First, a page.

29 March 2018

Meet the Canberra cheetah cub with humans for parents and whose best friend is a dog

| Glynis Quinlan
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A still from a video of Solo and Zama playing supplied by the National Zoo & Aquarium (video shown at the end of this article).

Meet the latest animal celebrity at the National Zoo & Aquarium – a cheetah cub named Solo who is being raised by two humans and whose best friend is a dog.

Solo and his kind may be the fastest land animals on earth, but the adorable overgrown cat has been slow to hit the spotlight at the zoo with his keepers, waiting until he was ready to meet the public eye.

Solo was given his name because he is a rare single-birth cub – with most cheetah litters ranging from three to five cubs.

Unfortunately, mothers of single cubs generally find it difficult to produce milk for just one cub and so two specialist keepers, Kyle Macdonald and Aline IJsselmuiden, were brought in to lovingly hand raise Solo instead. They live on-site at the zoo in order to give him 24-hour attention.

Sitting pretty: Solo with specialist keeper Aline IJsselmuiden. Photo by Kelly McGannon.

When Solo was one-month old, his foster family was enhanced by the addition of a stand-in sibling – a one-month-old Border Collie/Belgian Malinois puppy named Zama.

Solo and Zama have been the best of friends ever since and have rarely been apart. Not every pup can keep up with a wildcat, but Zama was specially selected because her collie genes give her the energy and determination to try to keep up with her friend while her Malinois genes add to her ability to be an intelligent and loyal companion.

A still from a video of Solo and Zama playing supplied by the National Zoo & Aquarium

The aim is to ensure that Solo receives all the love and attention he would normally receive from his mother and siblings – and Solo seems very happy with the results!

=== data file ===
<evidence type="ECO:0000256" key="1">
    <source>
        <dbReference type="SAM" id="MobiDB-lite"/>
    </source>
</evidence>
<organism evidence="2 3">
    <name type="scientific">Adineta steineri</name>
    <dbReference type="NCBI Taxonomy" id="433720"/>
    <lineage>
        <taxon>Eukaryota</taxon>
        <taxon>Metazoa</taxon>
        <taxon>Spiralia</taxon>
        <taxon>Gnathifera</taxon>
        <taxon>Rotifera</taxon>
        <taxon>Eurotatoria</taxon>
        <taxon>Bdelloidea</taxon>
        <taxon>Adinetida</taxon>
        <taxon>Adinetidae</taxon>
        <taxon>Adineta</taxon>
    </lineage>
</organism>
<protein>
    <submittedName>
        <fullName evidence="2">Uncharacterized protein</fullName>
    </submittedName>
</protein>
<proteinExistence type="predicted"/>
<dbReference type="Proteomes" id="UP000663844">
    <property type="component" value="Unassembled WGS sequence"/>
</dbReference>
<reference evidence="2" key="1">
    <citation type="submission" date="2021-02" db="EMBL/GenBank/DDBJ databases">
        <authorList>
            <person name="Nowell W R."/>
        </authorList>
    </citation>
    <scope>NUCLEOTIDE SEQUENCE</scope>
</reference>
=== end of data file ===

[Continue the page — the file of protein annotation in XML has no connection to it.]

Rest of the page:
“What’s fun about Solo and Zama is that they’re able to play together as if they were litter-mates,” said specialist keeper Aline IJsselmuiden.

“With Zama by his side, he’s going to remain the confident cool cat that he is and he’ll carry on meeting people and educating the public.”

A still from a video of Solo supplied by the National Zoo & Aquarium.

Solo and Zama recently embarked on an adventure to get to know the zoo’s employees and volunteers and have just joined the zoo’s Meet-a-Cheetah program.

As of Good Friday, visitors can book a hands-on encounter with the animal pair, where a maximum of two people can spend around 15 minutes in the enclosure with Solo and Zama for $200 per person (encounters held daily). However, the Meet-a-Cheetah-Cub encounter will only last for a short period as cheetahs grow quickly.

Solo playing. Photo by Kelly McGannon.

Solo and Zama also go for a regular walk with their keepers through the pine forest in the undeveloped part of the zoo, and visitors have a chance to get in on the action there as well. As of Good Friday, visitors can book a 40-minute walk followed by a 10-minute encounter with the pair for $265 per person, with a maximum of four guests and the walks to occur only once a day.

Solo and Zama are not yet on public display and so can only be viewed through one of these encounters or by guests staying at the Jamala Wildlife Lodge. For more information about the encounters please click here.

Solo enjoying the ‘Cheetah Cub Walk’ with Aline IJsselmuiden and a new friend. Photo by Kelly McGannon.

Cheetahs are Africa’s most endangered big cats, with the total known cheetah population estimated at 7,100 cheetahs. Zoos make a significant contribution to cheetah conservation and the National Zoo & Aquarium is part of the international studbook and breeding program.

Full-grown cheetahs weigh between 35 and 65 kilograms, with young Solo currently weighing in at 11 kilograms.

A close-up of Solo, who at four months weighs 11 kilograms. Photo by Kelly McGannon.

Cheetahs can’t roar but like to purr when they are happy and content. They have a life expectancy in captivity of 12-14 years and by the time they are six months old can already reach speeds of more than 80 kilometres an hour.

Below is a short video of Solo playing with Zama supplied by the National Zoo & Aquarium.

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